by Agnes K. Gibbs

Will O' The Wisp, a-shine o'er the grasses,
Down where the meadow brook steals away,
Over the tussocks and drear morasses,
Forever I follow your witching ray.

Will o' the Wisp in the starlight gleaming,
Are you indeed but a tricksy elf?
Say! is your loveliness all in seeming?
Would I might touch you, and know for myself!

In the lonely night, through the ghostly hollow,
Over the marshes, wide and wan,
The phantom glow of your lamp I follow;
Flitting before me, you beckon me on.

Will, you have cheated me, oft and sadly,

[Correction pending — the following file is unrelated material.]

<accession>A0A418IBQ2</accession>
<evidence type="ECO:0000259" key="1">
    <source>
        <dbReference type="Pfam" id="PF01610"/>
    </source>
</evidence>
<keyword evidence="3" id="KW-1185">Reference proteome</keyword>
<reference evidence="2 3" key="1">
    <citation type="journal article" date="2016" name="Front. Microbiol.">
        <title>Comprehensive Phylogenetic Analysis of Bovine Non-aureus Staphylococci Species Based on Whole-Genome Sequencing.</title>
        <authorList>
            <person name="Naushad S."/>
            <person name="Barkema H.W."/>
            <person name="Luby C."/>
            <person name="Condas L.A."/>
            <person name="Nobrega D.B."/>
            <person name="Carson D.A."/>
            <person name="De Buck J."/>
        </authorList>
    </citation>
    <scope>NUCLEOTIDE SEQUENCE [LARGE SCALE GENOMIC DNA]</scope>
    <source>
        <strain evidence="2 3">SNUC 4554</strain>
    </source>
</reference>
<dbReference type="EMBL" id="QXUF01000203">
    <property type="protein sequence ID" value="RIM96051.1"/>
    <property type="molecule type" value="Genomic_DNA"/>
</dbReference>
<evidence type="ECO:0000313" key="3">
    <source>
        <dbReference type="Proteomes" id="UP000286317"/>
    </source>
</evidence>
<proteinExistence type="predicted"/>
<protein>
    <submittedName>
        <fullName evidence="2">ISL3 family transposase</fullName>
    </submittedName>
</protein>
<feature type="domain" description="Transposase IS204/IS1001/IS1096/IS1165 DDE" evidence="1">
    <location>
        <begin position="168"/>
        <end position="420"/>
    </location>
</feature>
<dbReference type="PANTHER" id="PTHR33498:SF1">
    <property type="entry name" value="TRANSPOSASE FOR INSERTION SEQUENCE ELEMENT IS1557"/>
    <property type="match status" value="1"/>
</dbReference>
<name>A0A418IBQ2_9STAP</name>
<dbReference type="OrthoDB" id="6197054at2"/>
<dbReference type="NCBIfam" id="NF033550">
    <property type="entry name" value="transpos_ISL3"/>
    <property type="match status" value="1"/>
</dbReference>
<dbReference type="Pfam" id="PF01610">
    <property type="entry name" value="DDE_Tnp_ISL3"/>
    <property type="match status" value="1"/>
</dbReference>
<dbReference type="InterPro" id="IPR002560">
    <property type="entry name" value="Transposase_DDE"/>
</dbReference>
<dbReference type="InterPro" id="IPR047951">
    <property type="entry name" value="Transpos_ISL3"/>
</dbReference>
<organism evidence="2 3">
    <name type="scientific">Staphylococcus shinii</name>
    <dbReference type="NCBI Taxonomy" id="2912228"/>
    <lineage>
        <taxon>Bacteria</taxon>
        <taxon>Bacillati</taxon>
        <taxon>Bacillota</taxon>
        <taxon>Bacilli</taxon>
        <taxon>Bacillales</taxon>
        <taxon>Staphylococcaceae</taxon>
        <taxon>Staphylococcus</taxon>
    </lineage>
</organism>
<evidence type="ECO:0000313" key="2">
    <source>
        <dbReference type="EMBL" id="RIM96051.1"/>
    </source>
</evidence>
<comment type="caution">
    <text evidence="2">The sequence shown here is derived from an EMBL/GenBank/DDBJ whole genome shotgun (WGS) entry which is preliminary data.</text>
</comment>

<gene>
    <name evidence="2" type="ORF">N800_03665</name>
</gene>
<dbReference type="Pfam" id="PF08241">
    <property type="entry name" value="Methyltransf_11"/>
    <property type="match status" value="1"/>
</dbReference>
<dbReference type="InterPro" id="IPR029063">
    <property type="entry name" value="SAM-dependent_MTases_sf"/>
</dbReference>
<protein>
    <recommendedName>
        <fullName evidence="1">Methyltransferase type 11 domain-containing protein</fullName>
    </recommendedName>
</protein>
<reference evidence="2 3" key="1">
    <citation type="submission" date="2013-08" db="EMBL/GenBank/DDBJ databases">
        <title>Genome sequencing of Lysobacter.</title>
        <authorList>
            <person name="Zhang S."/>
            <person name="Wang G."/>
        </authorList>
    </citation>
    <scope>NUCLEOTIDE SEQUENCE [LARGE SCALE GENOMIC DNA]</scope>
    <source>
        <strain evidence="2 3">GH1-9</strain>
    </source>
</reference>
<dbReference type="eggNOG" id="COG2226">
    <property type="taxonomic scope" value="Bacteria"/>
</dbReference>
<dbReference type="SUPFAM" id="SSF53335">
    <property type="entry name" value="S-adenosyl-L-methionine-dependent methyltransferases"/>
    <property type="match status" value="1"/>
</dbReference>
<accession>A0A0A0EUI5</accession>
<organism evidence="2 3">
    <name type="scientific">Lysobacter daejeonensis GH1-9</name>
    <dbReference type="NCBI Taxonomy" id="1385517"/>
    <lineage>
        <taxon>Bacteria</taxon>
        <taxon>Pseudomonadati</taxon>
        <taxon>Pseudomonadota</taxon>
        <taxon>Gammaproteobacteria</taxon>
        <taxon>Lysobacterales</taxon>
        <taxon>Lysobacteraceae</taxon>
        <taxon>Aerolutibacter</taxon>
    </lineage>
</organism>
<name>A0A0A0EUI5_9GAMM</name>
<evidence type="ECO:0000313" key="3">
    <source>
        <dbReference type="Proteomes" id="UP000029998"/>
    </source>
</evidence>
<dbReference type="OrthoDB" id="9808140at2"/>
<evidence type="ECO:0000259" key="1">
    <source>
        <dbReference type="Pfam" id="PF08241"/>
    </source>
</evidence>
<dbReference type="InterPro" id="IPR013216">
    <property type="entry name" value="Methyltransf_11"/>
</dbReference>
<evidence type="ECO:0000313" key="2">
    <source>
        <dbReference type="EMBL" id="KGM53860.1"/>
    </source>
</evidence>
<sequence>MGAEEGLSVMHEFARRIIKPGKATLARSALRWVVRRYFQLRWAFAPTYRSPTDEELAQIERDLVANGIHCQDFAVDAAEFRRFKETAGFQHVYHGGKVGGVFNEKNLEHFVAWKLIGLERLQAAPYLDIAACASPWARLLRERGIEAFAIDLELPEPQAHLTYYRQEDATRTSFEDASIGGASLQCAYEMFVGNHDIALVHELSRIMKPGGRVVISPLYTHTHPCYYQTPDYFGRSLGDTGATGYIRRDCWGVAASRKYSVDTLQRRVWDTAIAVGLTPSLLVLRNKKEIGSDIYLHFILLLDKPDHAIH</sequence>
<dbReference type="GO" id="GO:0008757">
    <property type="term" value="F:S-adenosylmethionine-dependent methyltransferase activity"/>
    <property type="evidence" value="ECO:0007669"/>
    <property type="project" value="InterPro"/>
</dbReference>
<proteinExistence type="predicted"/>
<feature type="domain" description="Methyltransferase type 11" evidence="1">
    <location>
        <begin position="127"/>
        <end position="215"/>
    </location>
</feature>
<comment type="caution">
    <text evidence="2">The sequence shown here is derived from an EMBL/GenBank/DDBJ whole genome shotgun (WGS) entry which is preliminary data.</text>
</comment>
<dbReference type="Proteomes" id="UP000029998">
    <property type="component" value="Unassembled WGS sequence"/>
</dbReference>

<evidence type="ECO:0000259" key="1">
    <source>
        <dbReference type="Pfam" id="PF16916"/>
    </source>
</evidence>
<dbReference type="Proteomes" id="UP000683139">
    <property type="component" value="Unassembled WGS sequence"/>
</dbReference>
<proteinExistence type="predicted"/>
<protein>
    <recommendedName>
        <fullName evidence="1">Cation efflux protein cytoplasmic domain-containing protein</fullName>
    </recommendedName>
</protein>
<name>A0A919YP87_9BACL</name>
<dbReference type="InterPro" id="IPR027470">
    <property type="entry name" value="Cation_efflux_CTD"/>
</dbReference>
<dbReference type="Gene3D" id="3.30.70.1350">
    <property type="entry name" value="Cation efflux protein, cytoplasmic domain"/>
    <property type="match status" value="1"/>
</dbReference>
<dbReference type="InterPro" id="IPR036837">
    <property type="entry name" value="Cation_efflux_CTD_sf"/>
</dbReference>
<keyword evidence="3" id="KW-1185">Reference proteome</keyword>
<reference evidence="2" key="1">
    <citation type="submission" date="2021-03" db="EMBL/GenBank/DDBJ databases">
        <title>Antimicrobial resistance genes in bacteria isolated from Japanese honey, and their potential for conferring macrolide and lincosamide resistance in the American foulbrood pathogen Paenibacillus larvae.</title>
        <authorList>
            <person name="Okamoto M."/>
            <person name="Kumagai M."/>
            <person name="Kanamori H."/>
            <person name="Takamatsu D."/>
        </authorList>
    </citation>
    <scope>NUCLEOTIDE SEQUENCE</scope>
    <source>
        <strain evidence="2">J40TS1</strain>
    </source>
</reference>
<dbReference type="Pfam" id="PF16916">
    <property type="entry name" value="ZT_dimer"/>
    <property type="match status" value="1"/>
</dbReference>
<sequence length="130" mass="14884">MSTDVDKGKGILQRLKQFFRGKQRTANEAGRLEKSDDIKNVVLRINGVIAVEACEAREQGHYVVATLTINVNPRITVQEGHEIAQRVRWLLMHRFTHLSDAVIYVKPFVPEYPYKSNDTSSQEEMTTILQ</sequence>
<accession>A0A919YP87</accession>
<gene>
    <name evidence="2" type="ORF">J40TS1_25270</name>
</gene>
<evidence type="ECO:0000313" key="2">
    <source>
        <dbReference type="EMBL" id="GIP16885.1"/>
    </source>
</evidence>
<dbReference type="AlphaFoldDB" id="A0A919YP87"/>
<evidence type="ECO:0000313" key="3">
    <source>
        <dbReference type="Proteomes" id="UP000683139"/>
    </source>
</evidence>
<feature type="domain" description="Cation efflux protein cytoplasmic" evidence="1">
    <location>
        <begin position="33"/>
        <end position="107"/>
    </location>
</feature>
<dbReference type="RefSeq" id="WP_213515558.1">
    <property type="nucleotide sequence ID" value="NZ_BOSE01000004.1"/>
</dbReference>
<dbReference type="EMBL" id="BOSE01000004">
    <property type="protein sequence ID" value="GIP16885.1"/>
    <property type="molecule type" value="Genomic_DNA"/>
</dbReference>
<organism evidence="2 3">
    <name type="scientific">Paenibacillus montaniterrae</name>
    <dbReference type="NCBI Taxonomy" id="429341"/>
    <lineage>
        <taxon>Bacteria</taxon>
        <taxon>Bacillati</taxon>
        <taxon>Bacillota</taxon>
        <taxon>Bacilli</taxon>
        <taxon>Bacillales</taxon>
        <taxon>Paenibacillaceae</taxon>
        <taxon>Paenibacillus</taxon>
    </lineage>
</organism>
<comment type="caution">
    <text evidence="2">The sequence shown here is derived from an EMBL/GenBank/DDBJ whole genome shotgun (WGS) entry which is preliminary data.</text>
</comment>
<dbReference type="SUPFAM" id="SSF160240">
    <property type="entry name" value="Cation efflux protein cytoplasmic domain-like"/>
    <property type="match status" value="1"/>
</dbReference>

Seeming to shine in my very face;
I reach my fingers to clasp you gladly;
They close on nothing but empty space!

And farther on—just a little farther,
Your taunting glimmer again I see;
I follow and reach for it, only to gather
Another handful of mockery.

Elusive Will! Shall I reach you never?
Is all my hungering search in vain?
Must I go wandering on forever,
Empty-handed except for pain?

Will o' the Wisp, there are those about me,
Who cry that I point to a light untrue;
When I'm most earnest, they scorn and doubt me;
Pity my quest, and laugh at you!

Will o' the Wisp, though you be unreal,
I'll follow you on, till at last I fall;
Better to cherish a mock ideal,
Than never to care for a light at all!

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